Every revolution needs fresh poems
that is the reason
poetry cannot die.
It is the reason poets
go without sleep
and sometimes without lovers
without new cars
and without fine clothes
the reason we commit
to facing the dark
resign ourselves, regularly,
to the possibility of being wrong.
Poetry is leading us.
It never cares how we will
be held by lovers
or drive fast
or look good
in the moment;
but about how completely we are committed to movement
both inner and outer;
and devoted to transformation
and to change.
After: "Every Revolution Needs Fresh Poems"
Write everything else a revolution needs. Write the reason poetry can’t die.
After reading, writing:
Do you notice any unexpected connection between what you wrote here,
What you drew,
What you noticed walking around,
And what you wrote in the beginning?
Look for pieces and strands that can connect.
Or maybe parts you don't think belong together -- might they anyway?
Put some of your words and images together.
Match up one of the images and the text you created.
Or maybe all the images can fit together on one page.
Maybe you write on the back,
Or paste little images onto another sheet paper, and write there
Or write directly on the images.
However you pair text and image, don’t worry about what fits or makes sense.
Embrace juxtaposition – connecting parts that don’t seem to go together.
See what each pairing teaches you, how it inspires new connections.
Do characters, landscapes, images from drawings connect with the writing?
Do some of the words work well with the images, even if their meanings don’t fit?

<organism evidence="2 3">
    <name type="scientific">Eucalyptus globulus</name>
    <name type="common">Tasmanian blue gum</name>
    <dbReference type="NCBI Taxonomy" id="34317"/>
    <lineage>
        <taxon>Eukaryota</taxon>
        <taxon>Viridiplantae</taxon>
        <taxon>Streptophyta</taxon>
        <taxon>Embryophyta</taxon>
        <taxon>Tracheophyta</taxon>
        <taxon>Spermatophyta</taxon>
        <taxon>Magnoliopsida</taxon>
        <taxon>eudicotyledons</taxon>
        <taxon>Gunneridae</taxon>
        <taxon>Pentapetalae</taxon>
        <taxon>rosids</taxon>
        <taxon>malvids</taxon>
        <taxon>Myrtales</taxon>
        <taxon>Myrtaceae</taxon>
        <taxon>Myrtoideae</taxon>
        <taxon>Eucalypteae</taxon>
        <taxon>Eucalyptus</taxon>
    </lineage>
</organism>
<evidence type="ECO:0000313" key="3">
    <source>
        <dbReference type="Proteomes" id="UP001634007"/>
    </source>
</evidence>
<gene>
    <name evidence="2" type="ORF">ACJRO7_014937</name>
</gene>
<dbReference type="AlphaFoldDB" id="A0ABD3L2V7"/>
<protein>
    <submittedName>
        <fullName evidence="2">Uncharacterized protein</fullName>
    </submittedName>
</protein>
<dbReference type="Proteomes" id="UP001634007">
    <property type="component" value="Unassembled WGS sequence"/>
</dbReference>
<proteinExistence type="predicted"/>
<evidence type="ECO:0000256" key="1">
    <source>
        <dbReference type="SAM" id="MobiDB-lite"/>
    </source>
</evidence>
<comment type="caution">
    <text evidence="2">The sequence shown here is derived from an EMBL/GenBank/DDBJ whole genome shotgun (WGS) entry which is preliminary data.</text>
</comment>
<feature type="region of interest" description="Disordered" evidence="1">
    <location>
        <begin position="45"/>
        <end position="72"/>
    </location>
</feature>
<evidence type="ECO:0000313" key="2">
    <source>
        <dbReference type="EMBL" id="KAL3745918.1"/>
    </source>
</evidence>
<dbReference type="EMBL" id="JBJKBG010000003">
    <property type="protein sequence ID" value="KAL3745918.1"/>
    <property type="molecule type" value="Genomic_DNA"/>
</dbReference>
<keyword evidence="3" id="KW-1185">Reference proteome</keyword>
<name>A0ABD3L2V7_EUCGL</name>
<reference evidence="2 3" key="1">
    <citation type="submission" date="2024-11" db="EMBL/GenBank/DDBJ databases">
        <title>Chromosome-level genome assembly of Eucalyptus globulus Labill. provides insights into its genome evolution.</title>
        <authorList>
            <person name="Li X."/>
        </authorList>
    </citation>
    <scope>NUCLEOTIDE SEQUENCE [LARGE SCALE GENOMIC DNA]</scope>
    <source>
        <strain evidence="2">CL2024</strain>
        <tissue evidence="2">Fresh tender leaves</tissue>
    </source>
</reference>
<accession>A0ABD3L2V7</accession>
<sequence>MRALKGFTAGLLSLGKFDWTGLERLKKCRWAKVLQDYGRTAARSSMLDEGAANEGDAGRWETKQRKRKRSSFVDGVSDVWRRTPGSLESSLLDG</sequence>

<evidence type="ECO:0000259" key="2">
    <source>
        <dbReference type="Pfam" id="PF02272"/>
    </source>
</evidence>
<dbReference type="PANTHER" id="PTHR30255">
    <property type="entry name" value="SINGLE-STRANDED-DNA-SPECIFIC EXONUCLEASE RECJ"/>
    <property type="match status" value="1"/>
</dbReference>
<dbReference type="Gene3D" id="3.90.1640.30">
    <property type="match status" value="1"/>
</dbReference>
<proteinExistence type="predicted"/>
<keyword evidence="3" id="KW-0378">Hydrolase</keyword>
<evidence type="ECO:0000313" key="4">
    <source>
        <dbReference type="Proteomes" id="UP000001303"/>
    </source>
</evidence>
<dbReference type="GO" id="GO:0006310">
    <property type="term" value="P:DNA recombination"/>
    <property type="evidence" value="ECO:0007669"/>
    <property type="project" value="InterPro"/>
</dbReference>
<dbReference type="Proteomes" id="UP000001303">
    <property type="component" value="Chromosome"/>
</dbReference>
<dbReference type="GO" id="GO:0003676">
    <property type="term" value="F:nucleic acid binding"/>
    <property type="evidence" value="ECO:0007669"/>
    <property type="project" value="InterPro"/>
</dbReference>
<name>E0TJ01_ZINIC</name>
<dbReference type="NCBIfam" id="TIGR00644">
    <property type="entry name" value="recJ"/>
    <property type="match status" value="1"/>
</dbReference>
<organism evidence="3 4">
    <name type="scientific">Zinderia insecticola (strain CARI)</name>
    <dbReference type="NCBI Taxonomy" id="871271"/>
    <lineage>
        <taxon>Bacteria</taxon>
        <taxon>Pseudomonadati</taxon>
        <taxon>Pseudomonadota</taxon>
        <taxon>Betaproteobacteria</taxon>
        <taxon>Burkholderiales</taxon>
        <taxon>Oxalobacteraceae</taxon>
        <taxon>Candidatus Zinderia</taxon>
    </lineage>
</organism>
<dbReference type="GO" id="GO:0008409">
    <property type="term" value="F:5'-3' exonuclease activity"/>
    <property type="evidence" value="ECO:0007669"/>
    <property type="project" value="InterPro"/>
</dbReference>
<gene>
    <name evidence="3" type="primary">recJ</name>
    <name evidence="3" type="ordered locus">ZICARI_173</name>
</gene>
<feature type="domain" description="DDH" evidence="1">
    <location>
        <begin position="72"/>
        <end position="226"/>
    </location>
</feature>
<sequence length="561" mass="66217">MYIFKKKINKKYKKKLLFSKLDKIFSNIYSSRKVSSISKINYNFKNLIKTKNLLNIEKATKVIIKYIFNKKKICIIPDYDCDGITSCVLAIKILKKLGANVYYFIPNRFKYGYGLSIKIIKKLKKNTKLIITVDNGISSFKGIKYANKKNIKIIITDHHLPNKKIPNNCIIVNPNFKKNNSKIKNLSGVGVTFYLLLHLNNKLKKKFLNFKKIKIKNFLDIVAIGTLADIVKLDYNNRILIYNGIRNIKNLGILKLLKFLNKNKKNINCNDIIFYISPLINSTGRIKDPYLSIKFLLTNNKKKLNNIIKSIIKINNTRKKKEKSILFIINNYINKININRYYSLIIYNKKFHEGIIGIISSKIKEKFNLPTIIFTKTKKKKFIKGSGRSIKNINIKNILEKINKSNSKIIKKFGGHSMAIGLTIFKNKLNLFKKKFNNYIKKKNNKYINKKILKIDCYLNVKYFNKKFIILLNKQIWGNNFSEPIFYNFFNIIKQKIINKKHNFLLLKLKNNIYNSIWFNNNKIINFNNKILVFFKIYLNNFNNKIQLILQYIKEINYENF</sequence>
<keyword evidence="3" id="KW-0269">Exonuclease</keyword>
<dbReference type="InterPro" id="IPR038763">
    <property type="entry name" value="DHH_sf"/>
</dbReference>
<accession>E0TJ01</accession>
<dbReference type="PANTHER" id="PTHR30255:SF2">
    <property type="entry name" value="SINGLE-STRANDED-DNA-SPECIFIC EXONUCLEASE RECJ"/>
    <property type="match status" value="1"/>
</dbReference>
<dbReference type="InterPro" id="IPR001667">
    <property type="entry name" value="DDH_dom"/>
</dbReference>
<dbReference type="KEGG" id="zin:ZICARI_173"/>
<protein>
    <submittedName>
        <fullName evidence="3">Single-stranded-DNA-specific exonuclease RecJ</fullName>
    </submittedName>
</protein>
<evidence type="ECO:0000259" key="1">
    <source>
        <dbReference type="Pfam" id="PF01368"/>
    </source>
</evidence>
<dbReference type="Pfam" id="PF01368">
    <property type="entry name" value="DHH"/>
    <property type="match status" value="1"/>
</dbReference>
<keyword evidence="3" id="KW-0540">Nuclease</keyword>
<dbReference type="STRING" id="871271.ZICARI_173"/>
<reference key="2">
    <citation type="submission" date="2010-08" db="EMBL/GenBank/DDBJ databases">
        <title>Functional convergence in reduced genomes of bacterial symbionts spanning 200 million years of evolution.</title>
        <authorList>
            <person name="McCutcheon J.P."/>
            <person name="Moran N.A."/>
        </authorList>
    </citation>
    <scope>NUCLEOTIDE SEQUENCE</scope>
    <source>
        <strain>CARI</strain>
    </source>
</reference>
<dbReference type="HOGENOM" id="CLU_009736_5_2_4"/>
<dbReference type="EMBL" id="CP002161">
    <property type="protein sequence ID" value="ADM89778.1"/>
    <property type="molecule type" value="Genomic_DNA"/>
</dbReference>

Use text from our first writing together, as well as observations from your walk.
Spend some time finessing, adding color, more words here and there.
We spent 10-15 minutes doing this, just starting.
You could spend all day on it if you like.
Or longer. Maybe it becomes a whole new project.
How can this process help in a current project?
What did you learn?
How can you use this to continue working on something you’re writing now?
Or, did you find a character, image, word, paragraph, anything emerge,
That may become a pivotal part of a creation, or even a brand new project?
Share your work with someone!
Here's something I came up with that night.
It's definitely a beginning, a sketch of an idea.
I can't tell you what it means yet -- maybe you can tell me.
Thank you for taking time out of your day to write and draw with me.
There are now TWO Free Drop In Writing Workshops per month at The Cabin! |
The regular First Tuesday Drop Ins led by me or Danny, alternating months
(plus a guest teaching writer here and there)
Are joined by the NEW Third Thursday Drop Ins (Words In Action).
So the next Drop In Writing Workshop is on February 15!
Very good things happen at The Cabin.
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Process notes on a work in progress (me). This mostly contains raw rough content pulled out of practice notebooks. Occasional posts also invite you into the way I work, with intermittent notes on the hows and whys on the whats I make. Less often you may also find prompts and processes I've brought to workshops, as well as surveys that help me gather material for projects. Similar earlier posts from years ago can be found on: